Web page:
What do the colour-blind see?

In Jonathan D. Cohen & Mohan Matthen (eds.), Color Ontology and Color Science. MIT Press. pp. 291 (2010)
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This chapter discusses color blindness and how it can be considered a guide and test for theories of normal vision. There are a multitude of stories to be told about the physiology of the receptor pigments of the eye and the genes that code for them, about the various kinds of cells in the retina and elsewhere in the visual system, and about color processing in the brain. It is a topic on which psychologists, physicists, biologists, and neurophysiologists have reason to be proud and glad of the convergence of interests and views. Color blindness might, at first, seem just a peripheral abnormality, but it has often been both a guide to the nature of normal color vision and a test application for theories of it. It has the potential to provide cases where the various components of a complex process that are either hard or impossible to separate artificially are found already separated in nature.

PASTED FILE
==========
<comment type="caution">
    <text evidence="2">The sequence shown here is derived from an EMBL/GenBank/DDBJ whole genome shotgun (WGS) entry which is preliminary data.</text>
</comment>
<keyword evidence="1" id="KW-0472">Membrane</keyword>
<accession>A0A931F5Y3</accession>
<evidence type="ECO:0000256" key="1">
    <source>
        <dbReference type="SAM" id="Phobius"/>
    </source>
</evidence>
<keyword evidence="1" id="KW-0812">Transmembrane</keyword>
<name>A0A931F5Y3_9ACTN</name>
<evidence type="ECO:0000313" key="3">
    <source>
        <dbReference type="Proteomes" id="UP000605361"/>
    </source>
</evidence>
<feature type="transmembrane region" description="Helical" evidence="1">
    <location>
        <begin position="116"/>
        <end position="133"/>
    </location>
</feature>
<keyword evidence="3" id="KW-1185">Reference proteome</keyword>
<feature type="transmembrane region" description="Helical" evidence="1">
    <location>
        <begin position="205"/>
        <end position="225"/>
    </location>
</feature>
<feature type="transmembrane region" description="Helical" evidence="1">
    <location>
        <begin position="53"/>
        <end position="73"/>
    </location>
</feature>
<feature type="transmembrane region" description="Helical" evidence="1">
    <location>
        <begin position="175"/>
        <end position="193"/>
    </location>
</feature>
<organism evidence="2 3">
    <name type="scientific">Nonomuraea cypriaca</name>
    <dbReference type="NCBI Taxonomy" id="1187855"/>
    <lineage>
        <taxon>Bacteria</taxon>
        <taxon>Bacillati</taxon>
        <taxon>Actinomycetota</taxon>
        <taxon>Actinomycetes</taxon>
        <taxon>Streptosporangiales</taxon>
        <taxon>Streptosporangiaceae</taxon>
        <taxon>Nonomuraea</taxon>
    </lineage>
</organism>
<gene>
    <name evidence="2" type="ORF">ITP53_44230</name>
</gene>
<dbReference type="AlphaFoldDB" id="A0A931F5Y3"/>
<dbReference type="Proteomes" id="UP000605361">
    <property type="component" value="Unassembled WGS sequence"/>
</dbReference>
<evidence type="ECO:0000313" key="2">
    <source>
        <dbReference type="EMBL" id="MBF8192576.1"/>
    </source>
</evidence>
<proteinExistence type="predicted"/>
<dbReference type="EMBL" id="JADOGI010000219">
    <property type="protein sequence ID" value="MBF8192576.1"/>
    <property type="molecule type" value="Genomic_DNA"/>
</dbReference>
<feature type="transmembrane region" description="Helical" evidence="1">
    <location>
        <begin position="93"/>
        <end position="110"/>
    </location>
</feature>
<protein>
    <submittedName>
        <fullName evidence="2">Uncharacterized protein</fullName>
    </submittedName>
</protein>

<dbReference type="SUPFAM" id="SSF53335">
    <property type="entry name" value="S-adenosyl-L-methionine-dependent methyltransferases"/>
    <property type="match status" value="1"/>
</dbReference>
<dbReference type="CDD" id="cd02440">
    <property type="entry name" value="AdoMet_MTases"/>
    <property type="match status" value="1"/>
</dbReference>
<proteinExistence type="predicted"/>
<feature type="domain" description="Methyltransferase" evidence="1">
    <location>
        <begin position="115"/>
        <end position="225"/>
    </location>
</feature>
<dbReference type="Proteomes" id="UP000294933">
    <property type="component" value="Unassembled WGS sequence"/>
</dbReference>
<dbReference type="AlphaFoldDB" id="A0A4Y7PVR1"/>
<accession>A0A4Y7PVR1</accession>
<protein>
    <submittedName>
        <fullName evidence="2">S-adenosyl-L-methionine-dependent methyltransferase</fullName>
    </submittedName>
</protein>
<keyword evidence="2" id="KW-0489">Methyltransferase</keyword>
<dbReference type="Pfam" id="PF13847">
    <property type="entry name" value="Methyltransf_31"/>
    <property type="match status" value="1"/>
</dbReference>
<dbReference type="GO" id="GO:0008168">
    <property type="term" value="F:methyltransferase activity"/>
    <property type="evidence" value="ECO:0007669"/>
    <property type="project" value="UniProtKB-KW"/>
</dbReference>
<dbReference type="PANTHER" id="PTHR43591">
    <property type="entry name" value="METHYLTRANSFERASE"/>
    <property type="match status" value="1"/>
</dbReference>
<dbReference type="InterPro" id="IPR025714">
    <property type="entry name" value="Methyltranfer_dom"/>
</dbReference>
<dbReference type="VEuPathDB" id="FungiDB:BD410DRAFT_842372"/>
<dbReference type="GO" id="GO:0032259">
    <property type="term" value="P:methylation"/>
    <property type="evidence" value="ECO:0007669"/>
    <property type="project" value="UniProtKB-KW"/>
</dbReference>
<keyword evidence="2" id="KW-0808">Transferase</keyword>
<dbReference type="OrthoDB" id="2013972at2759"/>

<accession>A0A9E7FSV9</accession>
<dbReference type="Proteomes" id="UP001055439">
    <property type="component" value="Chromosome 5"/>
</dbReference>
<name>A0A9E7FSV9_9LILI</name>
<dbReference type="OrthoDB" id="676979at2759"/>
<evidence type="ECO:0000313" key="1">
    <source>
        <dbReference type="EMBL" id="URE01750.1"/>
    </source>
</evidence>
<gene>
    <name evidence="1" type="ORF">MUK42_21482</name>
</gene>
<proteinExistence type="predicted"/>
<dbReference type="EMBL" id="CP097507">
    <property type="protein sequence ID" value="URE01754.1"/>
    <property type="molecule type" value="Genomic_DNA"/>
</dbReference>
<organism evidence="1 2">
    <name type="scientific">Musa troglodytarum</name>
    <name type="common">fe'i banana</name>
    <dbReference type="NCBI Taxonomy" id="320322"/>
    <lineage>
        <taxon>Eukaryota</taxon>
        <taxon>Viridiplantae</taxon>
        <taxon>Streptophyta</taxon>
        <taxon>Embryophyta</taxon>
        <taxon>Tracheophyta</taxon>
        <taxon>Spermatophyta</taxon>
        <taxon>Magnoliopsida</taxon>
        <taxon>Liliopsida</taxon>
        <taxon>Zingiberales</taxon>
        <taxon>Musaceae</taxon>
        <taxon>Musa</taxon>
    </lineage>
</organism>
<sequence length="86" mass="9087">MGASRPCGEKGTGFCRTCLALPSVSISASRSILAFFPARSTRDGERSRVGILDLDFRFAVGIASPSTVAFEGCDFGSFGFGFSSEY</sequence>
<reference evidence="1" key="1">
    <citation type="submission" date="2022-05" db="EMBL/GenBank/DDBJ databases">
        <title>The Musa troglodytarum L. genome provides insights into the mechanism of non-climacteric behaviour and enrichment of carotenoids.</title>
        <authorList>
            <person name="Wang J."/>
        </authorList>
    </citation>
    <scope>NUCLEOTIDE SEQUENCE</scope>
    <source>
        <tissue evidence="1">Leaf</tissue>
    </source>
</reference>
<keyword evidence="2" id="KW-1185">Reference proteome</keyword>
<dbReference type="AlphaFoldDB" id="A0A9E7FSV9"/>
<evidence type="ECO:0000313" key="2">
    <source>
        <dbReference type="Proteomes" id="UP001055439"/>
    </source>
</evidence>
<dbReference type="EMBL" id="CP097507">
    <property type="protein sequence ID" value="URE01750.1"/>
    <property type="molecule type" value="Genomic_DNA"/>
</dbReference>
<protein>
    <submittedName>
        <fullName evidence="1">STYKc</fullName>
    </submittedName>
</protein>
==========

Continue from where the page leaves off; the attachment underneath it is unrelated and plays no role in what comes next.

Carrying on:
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Justin Broackes
Brown University

Citations of this work

Color.Barry Maund - 2008 - Stanford Encyclopedia of Philosophy.
How to Be Sure: Sensory Exploration and Empirical Certainty.Mohan Matthen - 2014 - Philosophy and Phenomenological Research 88 (1):38-69.
Seeing Shape: Shape Appearances and Shape Constancy.David J. Bennett - 2012 - British Journal for the Philosophy of Science 63 (3):487-518.
Where Do the Unique Hues Come from?Justin Broackes - 2011 - Review of Philosophy and Psychology 2 (4):601-628.

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